Microsoft Office Tutorials and References
In Depth Information
This section describes file types that Excel can open directly, using the File ⇒ Open command. Figure 16-1
shows the list of file filter options you can specify from this dialog box.
Figure 16-1: Filtering by file extension in the Open dialog box.
Spreadsheet file formats
In addition to the current file formats (XLSX, XLSM, XLSB, XLTX, XLTM, and XLAM), Excel 2013 can
open workbook files from all previous versions of Excel:
• XLS: Binary files created by Excel 4, Excel 95, Excel 97, Excel 2000, Excel 2002, and Excel 2003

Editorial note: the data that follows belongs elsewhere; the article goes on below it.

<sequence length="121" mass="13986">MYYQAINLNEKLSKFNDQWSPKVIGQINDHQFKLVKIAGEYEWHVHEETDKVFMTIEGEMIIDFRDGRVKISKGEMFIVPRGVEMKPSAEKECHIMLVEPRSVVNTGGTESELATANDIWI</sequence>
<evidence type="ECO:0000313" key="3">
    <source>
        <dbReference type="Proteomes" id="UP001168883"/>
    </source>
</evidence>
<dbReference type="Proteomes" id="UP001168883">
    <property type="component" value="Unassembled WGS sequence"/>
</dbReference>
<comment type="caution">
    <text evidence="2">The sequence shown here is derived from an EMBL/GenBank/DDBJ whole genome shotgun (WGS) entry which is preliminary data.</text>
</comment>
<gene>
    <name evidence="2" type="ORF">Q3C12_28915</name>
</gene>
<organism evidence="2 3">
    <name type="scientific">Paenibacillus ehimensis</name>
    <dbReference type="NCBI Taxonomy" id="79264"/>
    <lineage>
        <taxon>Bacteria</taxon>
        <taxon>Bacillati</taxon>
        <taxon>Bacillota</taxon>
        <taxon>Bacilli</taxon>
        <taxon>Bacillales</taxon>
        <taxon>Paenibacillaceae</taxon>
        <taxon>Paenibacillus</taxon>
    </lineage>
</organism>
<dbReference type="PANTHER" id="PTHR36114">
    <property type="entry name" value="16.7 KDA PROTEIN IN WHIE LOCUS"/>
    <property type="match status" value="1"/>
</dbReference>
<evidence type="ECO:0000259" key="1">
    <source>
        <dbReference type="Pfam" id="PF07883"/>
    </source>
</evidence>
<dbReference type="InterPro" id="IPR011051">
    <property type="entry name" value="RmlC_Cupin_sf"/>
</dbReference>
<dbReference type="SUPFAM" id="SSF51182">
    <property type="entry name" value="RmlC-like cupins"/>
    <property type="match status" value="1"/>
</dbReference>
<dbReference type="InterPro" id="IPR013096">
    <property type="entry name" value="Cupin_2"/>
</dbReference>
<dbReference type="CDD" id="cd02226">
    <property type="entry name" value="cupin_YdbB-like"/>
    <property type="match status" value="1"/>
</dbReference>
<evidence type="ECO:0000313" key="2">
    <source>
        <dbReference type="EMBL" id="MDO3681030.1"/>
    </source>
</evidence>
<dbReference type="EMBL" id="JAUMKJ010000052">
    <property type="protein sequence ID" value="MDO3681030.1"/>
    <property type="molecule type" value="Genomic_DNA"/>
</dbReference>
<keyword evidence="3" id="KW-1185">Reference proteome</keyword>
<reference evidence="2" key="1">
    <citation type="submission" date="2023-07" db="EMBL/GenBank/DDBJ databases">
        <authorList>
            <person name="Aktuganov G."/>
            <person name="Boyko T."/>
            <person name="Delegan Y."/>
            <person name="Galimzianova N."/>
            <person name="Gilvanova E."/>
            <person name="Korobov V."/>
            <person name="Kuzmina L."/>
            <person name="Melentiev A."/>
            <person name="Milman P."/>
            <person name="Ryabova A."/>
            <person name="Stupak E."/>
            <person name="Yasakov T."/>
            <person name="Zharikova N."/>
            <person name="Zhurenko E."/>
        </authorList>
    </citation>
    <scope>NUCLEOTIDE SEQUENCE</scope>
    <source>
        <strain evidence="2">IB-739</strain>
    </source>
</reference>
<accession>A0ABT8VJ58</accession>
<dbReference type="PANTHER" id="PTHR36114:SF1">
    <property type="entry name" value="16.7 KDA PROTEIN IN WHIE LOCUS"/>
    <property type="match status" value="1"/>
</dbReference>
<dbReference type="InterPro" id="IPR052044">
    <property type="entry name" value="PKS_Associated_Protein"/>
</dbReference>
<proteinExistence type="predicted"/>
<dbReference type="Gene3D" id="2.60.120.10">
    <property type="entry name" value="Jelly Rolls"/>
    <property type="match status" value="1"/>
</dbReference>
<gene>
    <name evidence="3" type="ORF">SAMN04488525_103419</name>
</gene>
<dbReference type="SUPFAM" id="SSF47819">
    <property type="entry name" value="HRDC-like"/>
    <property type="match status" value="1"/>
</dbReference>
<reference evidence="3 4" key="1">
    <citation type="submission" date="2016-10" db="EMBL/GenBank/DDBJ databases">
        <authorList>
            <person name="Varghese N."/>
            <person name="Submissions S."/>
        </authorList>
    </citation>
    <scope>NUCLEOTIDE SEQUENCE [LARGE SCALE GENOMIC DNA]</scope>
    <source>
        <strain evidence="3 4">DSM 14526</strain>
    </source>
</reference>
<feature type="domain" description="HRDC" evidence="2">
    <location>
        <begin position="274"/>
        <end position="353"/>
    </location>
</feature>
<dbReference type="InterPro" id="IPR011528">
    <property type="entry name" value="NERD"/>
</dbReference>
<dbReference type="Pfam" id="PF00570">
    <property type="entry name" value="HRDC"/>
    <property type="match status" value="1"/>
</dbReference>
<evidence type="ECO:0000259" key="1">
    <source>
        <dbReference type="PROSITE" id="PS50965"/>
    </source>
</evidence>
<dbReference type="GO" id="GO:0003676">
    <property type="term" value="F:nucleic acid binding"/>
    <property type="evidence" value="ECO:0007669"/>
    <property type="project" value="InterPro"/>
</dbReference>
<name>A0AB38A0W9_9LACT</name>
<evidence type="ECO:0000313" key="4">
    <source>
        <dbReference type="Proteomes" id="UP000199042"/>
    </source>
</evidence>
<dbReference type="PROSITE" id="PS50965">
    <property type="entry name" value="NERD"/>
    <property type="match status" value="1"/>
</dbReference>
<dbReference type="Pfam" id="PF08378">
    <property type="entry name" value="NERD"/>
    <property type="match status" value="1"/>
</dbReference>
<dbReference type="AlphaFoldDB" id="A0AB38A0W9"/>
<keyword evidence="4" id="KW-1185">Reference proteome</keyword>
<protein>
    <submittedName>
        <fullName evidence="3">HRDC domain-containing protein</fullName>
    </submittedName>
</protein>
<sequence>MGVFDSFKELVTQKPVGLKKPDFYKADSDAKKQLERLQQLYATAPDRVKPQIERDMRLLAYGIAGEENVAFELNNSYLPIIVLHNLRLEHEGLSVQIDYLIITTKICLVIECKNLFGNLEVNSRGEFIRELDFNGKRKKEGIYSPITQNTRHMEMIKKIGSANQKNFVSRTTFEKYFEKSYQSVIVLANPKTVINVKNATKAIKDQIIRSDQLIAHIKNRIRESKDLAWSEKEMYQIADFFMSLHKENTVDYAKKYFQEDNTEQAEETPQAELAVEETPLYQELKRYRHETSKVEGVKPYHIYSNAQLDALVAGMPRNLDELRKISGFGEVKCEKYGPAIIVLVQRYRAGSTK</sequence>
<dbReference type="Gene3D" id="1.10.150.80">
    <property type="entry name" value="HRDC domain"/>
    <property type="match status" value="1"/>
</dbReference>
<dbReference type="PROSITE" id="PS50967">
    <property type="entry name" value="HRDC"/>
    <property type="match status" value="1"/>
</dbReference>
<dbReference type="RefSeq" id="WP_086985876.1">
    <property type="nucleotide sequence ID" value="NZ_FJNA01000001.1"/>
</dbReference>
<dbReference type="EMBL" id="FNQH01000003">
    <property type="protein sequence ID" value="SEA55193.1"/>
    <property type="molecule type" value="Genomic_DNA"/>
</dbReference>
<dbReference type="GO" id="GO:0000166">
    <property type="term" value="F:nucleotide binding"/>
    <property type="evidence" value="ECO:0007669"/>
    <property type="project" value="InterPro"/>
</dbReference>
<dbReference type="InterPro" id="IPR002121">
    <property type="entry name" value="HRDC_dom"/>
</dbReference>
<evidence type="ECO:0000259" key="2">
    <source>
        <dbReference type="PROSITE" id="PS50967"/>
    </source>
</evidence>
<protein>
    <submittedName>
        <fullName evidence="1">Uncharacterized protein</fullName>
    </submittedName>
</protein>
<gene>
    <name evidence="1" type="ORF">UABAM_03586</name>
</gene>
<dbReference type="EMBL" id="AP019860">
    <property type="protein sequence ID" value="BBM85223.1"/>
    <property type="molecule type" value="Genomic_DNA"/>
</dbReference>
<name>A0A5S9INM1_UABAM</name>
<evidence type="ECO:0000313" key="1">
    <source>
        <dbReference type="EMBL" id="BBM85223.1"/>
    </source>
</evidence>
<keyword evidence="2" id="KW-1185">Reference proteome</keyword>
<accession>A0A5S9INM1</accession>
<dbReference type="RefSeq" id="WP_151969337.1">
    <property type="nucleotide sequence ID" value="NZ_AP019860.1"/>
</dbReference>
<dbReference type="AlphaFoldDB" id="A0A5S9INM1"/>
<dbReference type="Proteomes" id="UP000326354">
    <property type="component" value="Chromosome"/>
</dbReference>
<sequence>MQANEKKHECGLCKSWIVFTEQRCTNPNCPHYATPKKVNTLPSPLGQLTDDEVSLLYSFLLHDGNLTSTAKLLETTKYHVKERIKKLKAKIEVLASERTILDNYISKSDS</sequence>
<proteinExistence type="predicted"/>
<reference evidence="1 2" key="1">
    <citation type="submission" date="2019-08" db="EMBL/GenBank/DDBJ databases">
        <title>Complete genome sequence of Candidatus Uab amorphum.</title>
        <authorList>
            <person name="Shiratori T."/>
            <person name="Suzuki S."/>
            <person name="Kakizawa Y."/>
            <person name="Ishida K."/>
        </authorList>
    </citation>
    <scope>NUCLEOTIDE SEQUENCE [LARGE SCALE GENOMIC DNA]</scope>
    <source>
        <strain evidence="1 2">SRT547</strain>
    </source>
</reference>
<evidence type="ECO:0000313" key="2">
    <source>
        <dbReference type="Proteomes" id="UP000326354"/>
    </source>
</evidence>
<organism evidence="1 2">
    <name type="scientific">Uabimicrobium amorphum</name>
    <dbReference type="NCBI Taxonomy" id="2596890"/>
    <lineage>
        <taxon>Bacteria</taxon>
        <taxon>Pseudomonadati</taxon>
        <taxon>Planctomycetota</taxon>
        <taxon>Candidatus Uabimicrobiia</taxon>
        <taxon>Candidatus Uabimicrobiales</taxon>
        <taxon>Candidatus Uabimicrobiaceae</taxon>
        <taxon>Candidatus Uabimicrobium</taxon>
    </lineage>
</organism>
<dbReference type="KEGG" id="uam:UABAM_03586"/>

• XLM: Binary files that contain Excel 4 macros (no data)
• XLT: Binary files for an Excel template
• XLA: Binary files for an Excel add-in
Excel can also open one file format created by other spreadsheet products:
• ODS: OpenDocument spreadsheet.
These files are produced by a variety of “open source” software, including Google Drive, OpenOffice,
LibreOffice, StarOffice, and several others.
Note that Excel does not support Lotus 1-2-3 files, Quattro Pro files, or Microsoft Works files.
Database file formats
Excel 2013 can open the following database file formats:
• Access files: These files have various extensions, including MDB and ACCDB.
• dBase files: Produced by dBase III and dBase IV. Excel does not support dBase II files.